Preservation Magazine, Winter 2018

Gallier Hall Makes a Comeback in the Crescent City

Gallier Hall in New Orleans, Louisiana.

photo by: Elsa Hahne

Gallier Hall once served as New Orleans' seat of city government.

New Orleans’ Gallier Hall has 16 ballrooms, and as part of a two-year restoration—on track to be completed in time for the city’s tricentennial celebration this year—every one of them will look as good as new.

“New,” in this case, means 1853. That’s the year that the building, then known as Municipal Hall, was completed, after the city’s emerging American government commissioned noted Irish architect James Gallier to design it in 1845. The hall served as the seat of city government until 1957, when municipal offices outgrew the building. It was rechristened Gallier Hall and repurposed as a civic center, theater, and mayoral Mardi Gras viewing spot.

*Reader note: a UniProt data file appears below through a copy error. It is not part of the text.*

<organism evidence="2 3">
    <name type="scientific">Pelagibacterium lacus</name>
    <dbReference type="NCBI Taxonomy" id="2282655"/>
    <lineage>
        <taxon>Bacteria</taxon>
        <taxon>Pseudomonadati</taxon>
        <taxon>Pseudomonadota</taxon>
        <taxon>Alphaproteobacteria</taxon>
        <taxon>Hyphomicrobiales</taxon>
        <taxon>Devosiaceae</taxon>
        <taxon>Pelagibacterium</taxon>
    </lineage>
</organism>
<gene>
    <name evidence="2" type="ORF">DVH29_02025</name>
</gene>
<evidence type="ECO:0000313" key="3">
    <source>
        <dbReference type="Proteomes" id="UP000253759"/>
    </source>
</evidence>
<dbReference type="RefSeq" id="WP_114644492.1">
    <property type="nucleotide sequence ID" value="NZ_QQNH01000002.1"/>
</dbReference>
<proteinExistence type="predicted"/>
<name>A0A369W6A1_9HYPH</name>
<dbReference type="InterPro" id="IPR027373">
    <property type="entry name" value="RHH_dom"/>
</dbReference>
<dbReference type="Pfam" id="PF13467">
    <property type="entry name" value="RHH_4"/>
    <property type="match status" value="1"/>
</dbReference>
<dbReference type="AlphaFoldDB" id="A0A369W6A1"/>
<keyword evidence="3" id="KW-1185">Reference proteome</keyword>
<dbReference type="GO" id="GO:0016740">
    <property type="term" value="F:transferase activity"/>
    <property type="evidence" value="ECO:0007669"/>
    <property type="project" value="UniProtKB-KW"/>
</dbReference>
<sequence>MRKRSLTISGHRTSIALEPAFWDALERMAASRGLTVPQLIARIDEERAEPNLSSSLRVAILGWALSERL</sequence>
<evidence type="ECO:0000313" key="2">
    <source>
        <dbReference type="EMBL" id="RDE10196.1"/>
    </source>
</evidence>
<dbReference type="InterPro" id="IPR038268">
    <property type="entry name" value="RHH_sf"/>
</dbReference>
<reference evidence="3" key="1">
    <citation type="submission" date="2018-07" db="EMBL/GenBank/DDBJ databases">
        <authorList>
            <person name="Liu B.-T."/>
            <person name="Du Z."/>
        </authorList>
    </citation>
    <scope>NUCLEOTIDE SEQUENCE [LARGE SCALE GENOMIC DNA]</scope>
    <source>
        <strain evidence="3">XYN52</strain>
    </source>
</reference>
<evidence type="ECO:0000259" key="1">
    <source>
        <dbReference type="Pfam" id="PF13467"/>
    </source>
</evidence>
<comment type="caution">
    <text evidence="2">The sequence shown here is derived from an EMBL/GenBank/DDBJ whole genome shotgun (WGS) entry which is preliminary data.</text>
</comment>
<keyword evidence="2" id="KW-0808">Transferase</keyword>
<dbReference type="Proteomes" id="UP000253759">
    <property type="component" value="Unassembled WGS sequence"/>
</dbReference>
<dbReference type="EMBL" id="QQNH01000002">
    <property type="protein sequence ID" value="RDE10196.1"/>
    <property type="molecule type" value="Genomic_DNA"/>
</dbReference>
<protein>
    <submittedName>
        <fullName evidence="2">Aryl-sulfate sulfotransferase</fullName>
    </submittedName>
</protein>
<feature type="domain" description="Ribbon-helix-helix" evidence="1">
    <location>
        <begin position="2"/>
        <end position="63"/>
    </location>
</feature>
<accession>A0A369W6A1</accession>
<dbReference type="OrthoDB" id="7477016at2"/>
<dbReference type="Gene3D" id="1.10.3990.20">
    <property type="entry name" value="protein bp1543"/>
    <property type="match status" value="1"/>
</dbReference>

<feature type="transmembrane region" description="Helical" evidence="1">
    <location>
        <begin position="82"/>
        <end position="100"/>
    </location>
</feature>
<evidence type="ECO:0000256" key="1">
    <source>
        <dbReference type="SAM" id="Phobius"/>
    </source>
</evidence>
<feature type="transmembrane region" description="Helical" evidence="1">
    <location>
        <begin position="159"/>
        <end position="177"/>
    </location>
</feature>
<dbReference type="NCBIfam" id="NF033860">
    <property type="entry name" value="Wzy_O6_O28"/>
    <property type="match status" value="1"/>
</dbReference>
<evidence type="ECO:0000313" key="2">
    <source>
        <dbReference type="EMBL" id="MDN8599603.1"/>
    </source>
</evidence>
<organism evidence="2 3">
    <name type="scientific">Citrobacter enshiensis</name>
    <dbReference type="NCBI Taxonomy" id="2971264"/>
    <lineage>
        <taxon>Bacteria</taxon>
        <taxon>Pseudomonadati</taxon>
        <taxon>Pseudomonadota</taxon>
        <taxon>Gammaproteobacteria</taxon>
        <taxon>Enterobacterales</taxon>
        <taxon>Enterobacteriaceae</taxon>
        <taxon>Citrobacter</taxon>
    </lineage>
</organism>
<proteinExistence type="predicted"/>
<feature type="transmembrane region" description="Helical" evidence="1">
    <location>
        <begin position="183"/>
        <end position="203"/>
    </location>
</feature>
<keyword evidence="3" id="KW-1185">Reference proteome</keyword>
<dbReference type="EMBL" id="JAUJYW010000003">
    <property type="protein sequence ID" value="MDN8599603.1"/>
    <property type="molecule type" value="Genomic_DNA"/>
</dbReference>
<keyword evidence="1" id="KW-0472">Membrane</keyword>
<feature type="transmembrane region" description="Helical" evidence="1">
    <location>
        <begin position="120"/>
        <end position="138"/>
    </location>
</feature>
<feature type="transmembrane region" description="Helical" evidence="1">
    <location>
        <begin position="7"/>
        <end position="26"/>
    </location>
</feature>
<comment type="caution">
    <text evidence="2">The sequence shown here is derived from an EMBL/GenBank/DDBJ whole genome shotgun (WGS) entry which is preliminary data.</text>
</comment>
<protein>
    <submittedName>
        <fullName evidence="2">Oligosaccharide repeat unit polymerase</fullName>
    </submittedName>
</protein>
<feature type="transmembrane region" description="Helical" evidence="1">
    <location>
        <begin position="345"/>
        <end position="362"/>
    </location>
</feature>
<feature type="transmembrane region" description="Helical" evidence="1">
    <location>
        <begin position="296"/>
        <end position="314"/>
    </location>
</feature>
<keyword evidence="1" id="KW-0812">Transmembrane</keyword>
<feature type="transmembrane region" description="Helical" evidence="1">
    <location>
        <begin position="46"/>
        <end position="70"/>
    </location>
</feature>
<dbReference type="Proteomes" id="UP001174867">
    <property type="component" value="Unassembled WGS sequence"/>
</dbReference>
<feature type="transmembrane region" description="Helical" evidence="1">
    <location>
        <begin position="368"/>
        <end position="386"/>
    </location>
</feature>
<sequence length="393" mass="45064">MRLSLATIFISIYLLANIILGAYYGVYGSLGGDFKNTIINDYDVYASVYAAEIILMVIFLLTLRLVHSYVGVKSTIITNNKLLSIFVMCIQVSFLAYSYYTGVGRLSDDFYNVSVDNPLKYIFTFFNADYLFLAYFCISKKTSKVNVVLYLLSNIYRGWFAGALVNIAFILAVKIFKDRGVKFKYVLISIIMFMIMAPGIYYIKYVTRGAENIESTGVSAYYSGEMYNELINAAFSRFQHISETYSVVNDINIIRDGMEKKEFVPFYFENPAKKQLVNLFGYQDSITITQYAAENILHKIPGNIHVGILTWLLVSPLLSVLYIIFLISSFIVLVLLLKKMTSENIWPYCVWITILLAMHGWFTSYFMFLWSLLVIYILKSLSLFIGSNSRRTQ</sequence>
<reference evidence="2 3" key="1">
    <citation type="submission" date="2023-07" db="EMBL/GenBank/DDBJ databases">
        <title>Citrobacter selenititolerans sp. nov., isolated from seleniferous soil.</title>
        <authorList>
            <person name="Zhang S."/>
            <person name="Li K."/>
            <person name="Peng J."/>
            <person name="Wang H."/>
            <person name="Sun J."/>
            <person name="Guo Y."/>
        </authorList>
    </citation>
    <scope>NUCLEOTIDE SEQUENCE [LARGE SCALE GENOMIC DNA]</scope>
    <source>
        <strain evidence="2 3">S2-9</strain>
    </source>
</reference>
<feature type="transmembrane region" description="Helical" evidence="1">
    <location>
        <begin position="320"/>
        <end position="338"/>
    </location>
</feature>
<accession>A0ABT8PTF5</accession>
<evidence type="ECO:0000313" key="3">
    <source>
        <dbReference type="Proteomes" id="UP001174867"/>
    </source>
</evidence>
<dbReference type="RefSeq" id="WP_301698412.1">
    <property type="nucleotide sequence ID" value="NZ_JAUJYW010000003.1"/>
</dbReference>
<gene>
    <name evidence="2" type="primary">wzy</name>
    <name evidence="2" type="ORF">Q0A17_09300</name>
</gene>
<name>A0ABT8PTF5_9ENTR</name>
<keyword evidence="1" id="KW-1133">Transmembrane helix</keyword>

Work on the interior ballrooms started in the summer of 2016. Last March, the hall’s Greek Revival columns and marble facade were cleaned and restored. On the first floor, craftsmen are carefully restoring millwork, marble and pinewood flooring, and the colorful original paint scheme, as well as historic windows.

“I think New Orleans is excited about this project, because so many people have connections to this building,” says Cheryl Landrieu, chair of the Gallier Hall Preservation Committee and wife of Mayor Mitch Landrieu. “People who worked here, people who got married here, people who really wanted to see it restored well.”

Katherine Flynn is a former assistant editor at Preservation magazine. She enjoys coffee, record stores, and uncovering the stories behind historic places.

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